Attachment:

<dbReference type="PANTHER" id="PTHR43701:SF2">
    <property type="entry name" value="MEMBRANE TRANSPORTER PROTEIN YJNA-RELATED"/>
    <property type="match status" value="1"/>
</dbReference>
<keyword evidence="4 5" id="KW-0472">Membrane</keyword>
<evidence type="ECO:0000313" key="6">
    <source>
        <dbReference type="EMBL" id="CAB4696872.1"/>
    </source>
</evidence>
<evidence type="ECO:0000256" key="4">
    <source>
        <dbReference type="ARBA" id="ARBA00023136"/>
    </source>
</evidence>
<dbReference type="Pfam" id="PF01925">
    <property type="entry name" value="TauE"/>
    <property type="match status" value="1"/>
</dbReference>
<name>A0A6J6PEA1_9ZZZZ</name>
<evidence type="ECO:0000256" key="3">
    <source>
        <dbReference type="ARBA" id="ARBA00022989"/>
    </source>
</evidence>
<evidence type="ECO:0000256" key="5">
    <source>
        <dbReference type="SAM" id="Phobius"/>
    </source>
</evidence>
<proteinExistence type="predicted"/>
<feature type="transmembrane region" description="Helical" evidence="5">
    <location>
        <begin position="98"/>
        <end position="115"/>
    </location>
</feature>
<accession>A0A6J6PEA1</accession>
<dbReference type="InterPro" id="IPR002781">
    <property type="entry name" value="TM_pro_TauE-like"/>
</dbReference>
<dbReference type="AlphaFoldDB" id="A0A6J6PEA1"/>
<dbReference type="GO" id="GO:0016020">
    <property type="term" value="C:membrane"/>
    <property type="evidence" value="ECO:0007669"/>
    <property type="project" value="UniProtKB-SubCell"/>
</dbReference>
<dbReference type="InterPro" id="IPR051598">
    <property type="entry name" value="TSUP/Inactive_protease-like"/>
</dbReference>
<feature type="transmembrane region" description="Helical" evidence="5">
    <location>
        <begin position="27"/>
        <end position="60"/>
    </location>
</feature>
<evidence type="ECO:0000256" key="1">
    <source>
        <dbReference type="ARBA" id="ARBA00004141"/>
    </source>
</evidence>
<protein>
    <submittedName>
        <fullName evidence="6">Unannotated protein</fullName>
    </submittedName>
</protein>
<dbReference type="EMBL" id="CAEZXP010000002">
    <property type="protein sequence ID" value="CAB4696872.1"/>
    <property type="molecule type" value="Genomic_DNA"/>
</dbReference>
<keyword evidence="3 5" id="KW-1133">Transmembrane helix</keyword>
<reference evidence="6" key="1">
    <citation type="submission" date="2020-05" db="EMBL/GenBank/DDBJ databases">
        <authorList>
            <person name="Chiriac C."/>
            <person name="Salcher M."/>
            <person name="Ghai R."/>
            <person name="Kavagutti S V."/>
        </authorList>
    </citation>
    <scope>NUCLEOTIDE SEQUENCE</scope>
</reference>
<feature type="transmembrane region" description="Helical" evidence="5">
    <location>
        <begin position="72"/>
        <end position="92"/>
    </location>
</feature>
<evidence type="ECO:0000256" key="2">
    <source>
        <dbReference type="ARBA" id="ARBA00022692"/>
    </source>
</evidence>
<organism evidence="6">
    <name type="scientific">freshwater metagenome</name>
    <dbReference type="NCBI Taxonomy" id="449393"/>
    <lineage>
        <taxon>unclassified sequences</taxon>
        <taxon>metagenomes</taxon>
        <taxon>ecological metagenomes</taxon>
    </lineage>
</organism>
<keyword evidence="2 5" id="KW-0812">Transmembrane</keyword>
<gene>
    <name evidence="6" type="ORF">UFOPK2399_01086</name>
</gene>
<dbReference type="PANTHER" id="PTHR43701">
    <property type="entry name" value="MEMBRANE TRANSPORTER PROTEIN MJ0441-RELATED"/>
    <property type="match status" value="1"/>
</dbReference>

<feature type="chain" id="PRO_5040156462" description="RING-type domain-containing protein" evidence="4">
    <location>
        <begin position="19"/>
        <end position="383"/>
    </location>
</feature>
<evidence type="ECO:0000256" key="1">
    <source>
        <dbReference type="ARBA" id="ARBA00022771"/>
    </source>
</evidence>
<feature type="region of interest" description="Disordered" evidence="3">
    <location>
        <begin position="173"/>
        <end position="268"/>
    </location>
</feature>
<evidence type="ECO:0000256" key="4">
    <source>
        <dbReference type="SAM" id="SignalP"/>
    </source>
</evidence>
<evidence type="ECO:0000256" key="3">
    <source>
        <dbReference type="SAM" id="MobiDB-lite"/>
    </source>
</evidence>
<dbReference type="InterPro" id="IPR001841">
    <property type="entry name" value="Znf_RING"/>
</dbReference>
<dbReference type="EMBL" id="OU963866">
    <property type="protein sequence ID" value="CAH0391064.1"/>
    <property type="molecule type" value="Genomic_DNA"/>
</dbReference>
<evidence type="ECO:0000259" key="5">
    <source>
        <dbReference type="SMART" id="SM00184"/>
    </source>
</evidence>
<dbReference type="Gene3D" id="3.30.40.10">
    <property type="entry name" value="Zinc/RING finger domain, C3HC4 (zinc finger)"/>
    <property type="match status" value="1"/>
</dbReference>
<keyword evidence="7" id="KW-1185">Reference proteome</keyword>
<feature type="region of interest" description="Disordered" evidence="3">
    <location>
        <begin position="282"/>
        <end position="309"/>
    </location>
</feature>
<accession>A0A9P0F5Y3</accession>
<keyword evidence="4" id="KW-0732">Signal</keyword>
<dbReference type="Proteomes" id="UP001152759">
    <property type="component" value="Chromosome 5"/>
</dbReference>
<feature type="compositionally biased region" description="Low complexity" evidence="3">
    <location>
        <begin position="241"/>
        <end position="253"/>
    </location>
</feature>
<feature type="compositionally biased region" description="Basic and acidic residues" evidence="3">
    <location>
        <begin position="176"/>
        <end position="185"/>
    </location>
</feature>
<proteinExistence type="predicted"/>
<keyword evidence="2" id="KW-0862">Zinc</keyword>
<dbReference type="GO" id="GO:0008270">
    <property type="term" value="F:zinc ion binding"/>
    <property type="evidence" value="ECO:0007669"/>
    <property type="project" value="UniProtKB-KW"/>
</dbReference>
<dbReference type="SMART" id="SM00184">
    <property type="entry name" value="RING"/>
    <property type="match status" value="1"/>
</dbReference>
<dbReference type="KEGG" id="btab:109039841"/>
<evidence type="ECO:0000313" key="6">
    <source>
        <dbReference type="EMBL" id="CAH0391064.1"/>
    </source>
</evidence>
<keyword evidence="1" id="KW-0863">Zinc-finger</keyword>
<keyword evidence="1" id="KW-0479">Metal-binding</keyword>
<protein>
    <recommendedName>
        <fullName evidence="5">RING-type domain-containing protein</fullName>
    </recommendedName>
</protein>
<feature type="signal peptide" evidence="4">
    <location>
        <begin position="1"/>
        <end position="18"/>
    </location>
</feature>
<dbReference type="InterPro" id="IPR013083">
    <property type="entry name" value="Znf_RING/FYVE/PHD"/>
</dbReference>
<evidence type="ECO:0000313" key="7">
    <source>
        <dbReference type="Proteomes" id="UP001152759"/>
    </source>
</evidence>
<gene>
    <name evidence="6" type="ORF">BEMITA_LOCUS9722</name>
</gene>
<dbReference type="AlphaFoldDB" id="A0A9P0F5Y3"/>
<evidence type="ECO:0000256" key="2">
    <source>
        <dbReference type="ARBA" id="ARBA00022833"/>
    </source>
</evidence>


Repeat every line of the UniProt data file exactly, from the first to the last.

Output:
<dbReference type="PANTHER" id="PTHR43701:SF2">
    <property type="entry name" value="MEMBRANE TRANSPORTER PROTEIN YJNA-RELATED"/>
    <property type="match status" value="1"/>
</dbReference>
<keyword evidence="4 5" id="KW-0472">Membrane</keyword>
<evidence type="ECO:0000313" key="6">
    <source>
        <dbReference type="EMBL" id="CAB4696872.1"/>
    </source>
</evidence>
<evidence type="ECO:0000256" key="4">
    <source>
        <dbReference type="ARBA" id="ARBA00023136"/>
    </source>
</evidence>
<dbReference type="Pfam" id="PF01925">
    <property type="entry name" value="TauE"/>
    <property type="match status" value="1"/>
</dbReference>
<name>A0A6J6PEA1_9ZZZZ</name>
<evidence type="ECO:0000256" key="3">
    <source>
        <dbReference type="ARBA" id="ARBA00022989"/>
    </source>
</evidence>
<evidence type="ECO:0000256" key="5">
    <source>
        <dbReference type="SAM" id="Phobius"/>
    </source>
</evidence>
<proteinExistence type="predicted"/>
<feature type="transmembrane region" description="Helical" evidence="5">
    <location>
        <begin position="98"/>
        <end position="115"/>
    </location>
</feature>
<accession>A0A6J6PEA1</accession>
<dbReference type="InterPro" id="IPR002781">
    <property type="entry name" value="TM_pro_TauE-like"/>
</dbReference>
<dbReference type="AlphaFoldDB" id="A0A6J6PEA1"/>
<dbReference type="GO" id="GO:0016020">
    <property type="term" value="C:membrane"/>
    <property type="evidence" value="ECO:0007669"/>
    <property type="project" value="UniProtKB-SubCell"/>
</dbReference>
<dbReference type="InterPro" id="IPR051598">
    <property type="entry name" value="TSUP/Inactive_protease-like"/>
</dbReference>
<feature type="transmembrane region" description="Helical" evidence="5">
    <location>
        <begin position="27"/>
        <end position="60"/>
    </location>
</feature>
<evidence type="ECO:0000256" key="1">
    <source>
        <dbReference type="ARBA" id="ARBA00004141"/>
    </source>
</evidence>
<protein>
    <submittedName>
        <fullName evidence="6">Unannotated protein</fullName>
    </submittedName>
</protein>
<dbReference type="EMBL" id="CAEZXP010000002">
    <property type="protein sequence ID" value="CAB4696872.1"/>
    <property type="molecule type" value="Genomic_DNA"/>
</dbReference>
<keyword evidence="3 5" id="KW-1133">Transmembrane helix</keyword>
<reference evidence="6" key="1">
    <citation type="submission" date="2020-05" db="EMBL/GenBank/DDBJ databases">
        <authorList>
            <person name="Chiriac C."/>
            <person name="Salcher M."/>
            <person name="Ghai R."/>
            <person name="Kavagutti S V."/>
        </authorList>
    </citation>
    <scope>NUCLEOTIDE SEQUENCE</scope>
</reference>
<feature type="transmembrane region" description="Helical" evidence="5">
    <location>
        <begin position="72"/>
        <end position="92"/>
    </location>
</feature>
<evidence type="ECO:0000256" key="2">
    <source>
        <dbReference type="ARBA" id="ARBA00022692"/>
    </source>
</evidence>
<organism evidence="6">
    <name type="scientific">freshwater metagenome</name>
    <dbReference type="NCBI Taxonomy" id="449393"/>
    <lineage>
        <taxon>unclassified sequences</taxon>
        <taxon>metagenomes</taxon>
        <taxon>ecological metagenomes</taxon>
    </lineage>
</organism>
<keyword evidence="2 5" id="KW-0812">Transmembrane</keyword>
<gene>
    <name evidence="6" type="ORF">UFOPK2399_01086</name>
</gene>
<dbReference type="PANTHER" id="PTHR43701">
    <property type="entry name" value="MEMBRANE TRANSPORTER PROTEIN MJ0441-RELATED"/>
    <property type="match status" value="1"/>
</dbReference>

<feature type="chain" id="PRO_5040156462" description="RING-type domain-containing protein" evidence="4">
    <location>
        <begin position="19"/>
        <end position="383"/>
    </location>
</feature>
<evidence type="ECO:0000256" key="1">
    <source>
        <dbReference type="ARBA" id="ARBA00022771"/>
    </source>
</evidence>
<feature type="region of interest" description="Disordered" evidence="3">
    <location>
        <begin position="173"/>
        <end position="268"/>
    </location>
</feature>
<evidence type="ECO:0000256" key="4">
    <source>
        <dbReference type="SAM" id="SignalP"/>
    </source>
</evidence>
<evidence type="ECO:0000256" key="3">
    <source>
        <dbReference type="SAM" id="MobiDB-lite"/>
    </source>
</evidence>
<dbReference type="InterPro" id="IPR001841">
    <property type="entry name" value="Znf_RING"/>
</dbReference>
<dbReference type="EMBL" id="OU963866">
    <property type="protein sequence ID" value="CAH0391064.1"/>
    <property type="molecule type" value="Genomic_DNA"/>
</dbReference>
<evidence type="ECO:0000259" key="5">
    <source>
        <dbReference type="SMART" id="SM00184"/>
    </source>
</evidence>
<dbReference type="Gene3D" id="3.30.40.10">
    <property type="entry name" value="Zinc/RING finger domain, C3HC4 (zinc finger)"/>
    <property type="match status" value="1"/>
</dbReference>
<keyword evidence="7" id="KW-1185">Reference proteome</keyword>
<feature type="region of interest" description="Disordered" evidence="3">
    <location>
        <begin position="282"/>
        <end position="309"/>
    </location>
</feature>
<accession>A0A9P0F5Y3</accession>
<keyword evidence="4" id="KW-0732">Signal</keyword>
<dbReference type="Proteomes" id="UP001152759">
    <property type="component" value="Chromosome 5"/>
</dbReference>
<feature type="compositionally biased region" description="Low complexity" evidence="3">
    <location>
        <begin position="241"/>
        <end position="253"/>
    </location>
</feature>
<feature type="compositionally biased region" description="Basic and acidic residues" evidence="3">
    <location>
        <begin position="176"/>
        <end position="185"/>
    </location>
</feature>
<proteinExistence type="predicted"/>
<keyword evidence="2" id="KW-0862">Zinc</keyword>
<dbReference type="GO" id="GO:0008270">
    <property type="term" value="F:zinc ion binding"/>
    <property type="evidence" value="ECO:0007669"/>
    <property type="project" value="UniProtKB-KW"/>
</dbReference>
<dbReference type="SMART" id="SM00184">
    <property type="entry name" value="RING"/>
    <property type="match status" value="1"/>
</dbReference>
<dbReference type="KEGG" id="btab:109039841"/>
<evidence type="ECO:0000313" key="6">
    <source>
        <dbReference type="EMBL" id="CAH0391064.1"/>
    </source>
</evidence>
<keyword evidence="1" id="KW-0863">Zinc-finger</keyword>
<keyword evidence="1" id="KW-0479">Metal-binding</keyword>
<protein>
    <recommendedName>
        <fullName evidence="5">RING-type domain-containing protein</fullName>
    </recommendedName>
</protein>
<feature type="signal peptide" evidence="4">
    <location>
        <begin position="1"/>
        <end position="18"/>
    </location>
</feature>
<dbReference type="InterPro" id="IPR013083">
    <property type="entry name" value="Znf_RING/FYVE/PHD"/>
</dbReference>
<evidence type="ECO:0000313" key="7">
    <source>
        <dbReference type="Proteomes" id="UP001152759"/>
    </source>
</evidence>
<gene>
    <name evidence="6" type="ORF">BEMITA_LOCUS9722</name>
</gene>
<dbReference type="AlphaFoldDB" id="A0A9P0F5Y3"/>
<evidence type="ECO:0000256" key="2">
    <source>
        <dbReference type="ARBA" id="ARBA00022833"/>
    </source>
</evidence>